How to Assemble an Ugly Stick Fishing Pole

by Larry Anderson
Anglers use Ugly Sticks to catch many fish, including walleye.

Anglers use Ugly Sticks to catch many fish, including walleye.

Ugly Stick fishing poles, made by the Shakespeare fishing company, are available in a wide variety of strengths and sizes. Anglers can use them in both fresh water and salt water, for fish ranging in size from sunfish to tuna. Ugly Stick rods can handle bait cast, spin cast and spinning reels, and are available in one- and two-piece models. But no matter the specific Ugly Stick anglers choose to use, they must assemble the rod before they can go fishing.

Insert the piece of the fishing rod that includes the tip to the piece of the fishing rod that includes the butt, if the Ugly Stick is a two-piece model. Line up the guides, which are the circular objects that run the entire length of the rod except for the handle.

Attach a fishing reel to the Ugly Stick. If the rod has a trigger that hangs beneath the handle, it is best suited for a bait cast or spin cast reel. If there is no trigger, it is best suited to a spinning reel. Before deciding on a reel, make sure the reel and the rod can handle the same line sizes. That information is written on the side of Ugly Sticks, and on the box in which the reel came. Some reels also have that information written on their spools.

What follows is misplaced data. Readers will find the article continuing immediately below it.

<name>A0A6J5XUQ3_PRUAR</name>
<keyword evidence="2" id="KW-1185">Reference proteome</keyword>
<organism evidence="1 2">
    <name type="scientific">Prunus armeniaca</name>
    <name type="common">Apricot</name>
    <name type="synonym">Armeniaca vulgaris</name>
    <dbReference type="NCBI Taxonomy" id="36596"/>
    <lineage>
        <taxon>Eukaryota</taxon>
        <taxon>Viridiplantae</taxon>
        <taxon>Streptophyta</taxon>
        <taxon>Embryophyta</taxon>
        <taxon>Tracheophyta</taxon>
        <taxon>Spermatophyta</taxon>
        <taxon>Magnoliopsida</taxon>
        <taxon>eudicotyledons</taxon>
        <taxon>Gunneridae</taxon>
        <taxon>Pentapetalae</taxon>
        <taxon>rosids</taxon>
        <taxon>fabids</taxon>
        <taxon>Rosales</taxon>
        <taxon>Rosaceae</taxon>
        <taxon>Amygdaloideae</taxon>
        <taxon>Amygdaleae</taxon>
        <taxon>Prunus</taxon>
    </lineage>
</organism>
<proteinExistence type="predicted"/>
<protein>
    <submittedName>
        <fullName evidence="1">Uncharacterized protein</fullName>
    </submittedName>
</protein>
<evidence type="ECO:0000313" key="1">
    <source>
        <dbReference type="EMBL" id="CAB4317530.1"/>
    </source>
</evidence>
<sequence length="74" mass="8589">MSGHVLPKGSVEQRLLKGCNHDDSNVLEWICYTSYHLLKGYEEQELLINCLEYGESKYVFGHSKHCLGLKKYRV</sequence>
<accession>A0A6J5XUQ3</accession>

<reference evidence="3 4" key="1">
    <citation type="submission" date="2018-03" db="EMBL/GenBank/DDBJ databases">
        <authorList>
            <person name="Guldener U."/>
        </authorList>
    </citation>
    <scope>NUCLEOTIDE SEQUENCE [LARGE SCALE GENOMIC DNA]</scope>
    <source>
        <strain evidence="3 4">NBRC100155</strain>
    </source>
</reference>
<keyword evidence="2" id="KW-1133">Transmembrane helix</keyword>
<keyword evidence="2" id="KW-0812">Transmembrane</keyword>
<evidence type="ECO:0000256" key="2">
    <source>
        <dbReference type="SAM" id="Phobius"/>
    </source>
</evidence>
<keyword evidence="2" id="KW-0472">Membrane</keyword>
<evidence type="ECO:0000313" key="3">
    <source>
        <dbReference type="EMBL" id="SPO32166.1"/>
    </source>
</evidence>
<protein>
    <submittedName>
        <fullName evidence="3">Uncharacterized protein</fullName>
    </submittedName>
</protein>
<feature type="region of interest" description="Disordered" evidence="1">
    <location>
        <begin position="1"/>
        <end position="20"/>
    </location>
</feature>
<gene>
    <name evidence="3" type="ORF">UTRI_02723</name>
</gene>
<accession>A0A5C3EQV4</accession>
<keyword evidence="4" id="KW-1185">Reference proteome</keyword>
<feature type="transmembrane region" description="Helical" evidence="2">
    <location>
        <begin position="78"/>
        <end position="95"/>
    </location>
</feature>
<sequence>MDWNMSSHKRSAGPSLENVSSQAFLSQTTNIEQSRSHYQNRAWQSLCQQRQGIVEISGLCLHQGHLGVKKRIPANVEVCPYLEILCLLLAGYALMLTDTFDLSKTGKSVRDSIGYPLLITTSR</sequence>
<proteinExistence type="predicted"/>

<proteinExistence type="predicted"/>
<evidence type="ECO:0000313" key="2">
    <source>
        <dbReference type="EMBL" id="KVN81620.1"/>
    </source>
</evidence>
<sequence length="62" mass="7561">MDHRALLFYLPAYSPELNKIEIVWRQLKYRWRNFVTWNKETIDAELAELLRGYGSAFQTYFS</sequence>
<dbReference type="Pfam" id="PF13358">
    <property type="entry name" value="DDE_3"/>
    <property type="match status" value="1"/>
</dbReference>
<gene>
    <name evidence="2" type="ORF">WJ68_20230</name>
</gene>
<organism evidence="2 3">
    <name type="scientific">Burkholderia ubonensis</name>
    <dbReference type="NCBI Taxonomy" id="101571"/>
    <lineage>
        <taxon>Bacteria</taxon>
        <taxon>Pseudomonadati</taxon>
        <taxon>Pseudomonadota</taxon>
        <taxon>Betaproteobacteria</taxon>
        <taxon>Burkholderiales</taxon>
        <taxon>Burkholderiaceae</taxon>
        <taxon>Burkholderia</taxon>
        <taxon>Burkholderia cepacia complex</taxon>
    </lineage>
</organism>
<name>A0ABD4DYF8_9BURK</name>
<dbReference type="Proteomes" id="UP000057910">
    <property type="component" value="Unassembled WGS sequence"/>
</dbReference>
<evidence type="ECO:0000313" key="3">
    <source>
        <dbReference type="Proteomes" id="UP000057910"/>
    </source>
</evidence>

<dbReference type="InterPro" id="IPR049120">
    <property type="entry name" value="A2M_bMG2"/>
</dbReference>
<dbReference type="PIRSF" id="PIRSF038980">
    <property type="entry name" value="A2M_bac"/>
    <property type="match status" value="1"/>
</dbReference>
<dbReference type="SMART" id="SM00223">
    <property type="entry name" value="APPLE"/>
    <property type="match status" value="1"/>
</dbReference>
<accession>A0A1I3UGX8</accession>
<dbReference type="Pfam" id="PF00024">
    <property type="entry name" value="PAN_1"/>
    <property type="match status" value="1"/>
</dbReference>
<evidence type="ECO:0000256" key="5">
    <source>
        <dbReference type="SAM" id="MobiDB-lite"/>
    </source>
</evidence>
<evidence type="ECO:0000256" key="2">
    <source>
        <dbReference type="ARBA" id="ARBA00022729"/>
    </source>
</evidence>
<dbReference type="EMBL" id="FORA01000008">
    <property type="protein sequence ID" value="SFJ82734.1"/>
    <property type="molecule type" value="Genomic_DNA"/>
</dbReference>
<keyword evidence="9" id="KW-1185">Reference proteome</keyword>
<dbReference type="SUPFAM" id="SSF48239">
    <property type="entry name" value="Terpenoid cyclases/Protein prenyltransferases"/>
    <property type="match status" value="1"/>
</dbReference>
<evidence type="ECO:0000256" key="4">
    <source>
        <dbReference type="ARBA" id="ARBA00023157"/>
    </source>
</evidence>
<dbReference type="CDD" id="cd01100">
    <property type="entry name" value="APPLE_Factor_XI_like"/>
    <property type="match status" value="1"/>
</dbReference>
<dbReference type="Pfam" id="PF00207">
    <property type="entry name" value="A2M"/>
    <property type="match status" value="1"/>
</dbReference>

Spool fishing line onto the rod and reel. Thread the line through all line guides, beginning with the rod tip, and then wrap the line twice around the spool of the reel. Tie a knot to connect the line to the spool. Reel clockwise to add line to the spool. Stop when the line is 1/4 of an inch below the top of the spool. Cut the line 15 to 20 inches beyond the tip of the rod.

Attach a hook and weight to the fishing line if you plan to fish live bait with the Ugly Stick. Tie the hook to the line with a Palomar knot, and crimp two to three split-shot weights on the fishing line 8 to 10 inches above the hook.

Attach a snap swivel to the fishing line if you plan to fish with artificial baits. A snap swivel allows you to change baits without cutting the fishing line. If you prefer to tie your line directly to the bait, do so with a Palomar knot.

Items you will need

  • Reel
  • Line
  • Weight
  • Hook
  • Lure

About the Author

Larry Anderson has been a freelance writer since 2000. He has covered a wide variety of topics, from golf and baseball to hunting and fishing. His work has appeared in numerous print and online publications, including "Fargo Forum" newspaper. Anderson holds a Bachelor of Arts in print journalism from Concordia College.

Photo Credits

  • Tom Brakefield/Stockbyte/Getty Images